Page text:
Personal Ties Are Used As The Ultimate Liability
During the successful framing of Ethan Hunt in Mission: Impossible, former IMF director/returning character Eugene Kittridge (Henry Czerny) finds a pressure point and squeezes. That weakness happens to be Ethan’s mother, Margaret, and his uncle Donald; who are soon plagued by manufactured charges that make their lives a living hell. Hanging this threat over Agent Hunt’s head is a minor, but pivotal point in the story of the first Mission film, and you’re going to remember it fondly when you see The 355.
DNI agent Graciela Rivera (Penélope Cruz) reminds us that family is the ultimate liability, as the movie hammers home the fact that whether she continues playing her part in this mission or not, her family is at risk either way. A similar note his struck with Lupita Nyong’o’s Khadijah Adiyeme leaving a boyfriend at home that you’re constantly expecting to be black bagged and held for ransom. But if we’re truly being honest, it’s Graciela’s constant family crisis that brings up the memory of the Hunt family farm almost going into receivership. Though by time Nick Fowler makes his big move, every one of those parties, and more, are in fact abducted to be used as leverage.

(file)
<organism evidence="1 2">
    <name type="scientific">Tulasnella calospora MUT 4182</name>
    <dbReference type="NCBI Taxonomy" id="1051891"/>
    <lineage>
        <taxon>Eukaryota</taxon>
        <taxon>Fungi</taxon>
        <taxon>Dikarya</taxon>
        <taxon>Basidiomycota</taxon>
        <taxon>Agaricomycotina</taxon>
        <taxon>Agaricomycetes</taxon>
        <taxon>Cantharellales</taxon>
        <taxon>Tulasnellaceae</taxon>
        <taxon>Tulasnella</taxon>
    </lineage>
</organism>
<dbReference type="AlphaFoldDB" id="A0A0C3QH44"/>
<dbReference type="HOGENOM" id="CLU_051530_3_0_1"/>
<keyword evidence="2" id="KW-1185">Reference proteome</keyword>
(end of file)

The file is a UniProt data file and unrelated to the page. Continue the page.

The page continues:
The Old “Camera In The Glasses” Trick
Here it is, folks: the coup de grace when it comes to The 355’s thefts from the Mission: Impossible playbook. As if parceling out Ethan Hunt’s burdens throughout several members of the team wasn’t enough, they even take his trademark eyewear. MSS agent Lin Mi Sheng (Fan Bingbing) is almost always seen sporting a very stylish pair of glasses, and surprise surprise, they have a camera implanted in them! Which is perfect, because Agent Sheng uses them to show the rest of her team where Nick Fowler’s evil secret lair is.
The Mission: Impossible version of this trick saw Ethan and his IMF team coordinating their mission, with Jim Phelps even fabricating his own death through some clever camera tricks. He’s ultimately incriminated because Ethan keeps his pair handy and gives Eugene Kittridge the watch that receives the image, broadcasting his evil team leader’s supposed resurrection. It’s not clearly stated, but by time The 355’s Nick is drugged and ready to be apprehended, it can be presumed that evidence was gathered from the stream from those glasses.
It wouldn’t surprise me at all that there are a couple more Mission: Impossible plot points used throughout the rest of The 355. Borrowing from one of the best spy franchises certainly isn’t a crime provided you do something interesting with it. In the case of co-writer/director Simon Kinberg’s film, the sum fails to justify the integration of the parts, leaving a fan like myself very upset. Judge for yourself though, as if you’ve read through this rundown and still haven’t seen the movie for yourself, The 355 is currently in theaters and waiting for you to debrief.
CinemaBlend's James Bond (expert). Also versed in Large Scale Aggressors, time travel, and Guillermo del Toro. He fights for The User.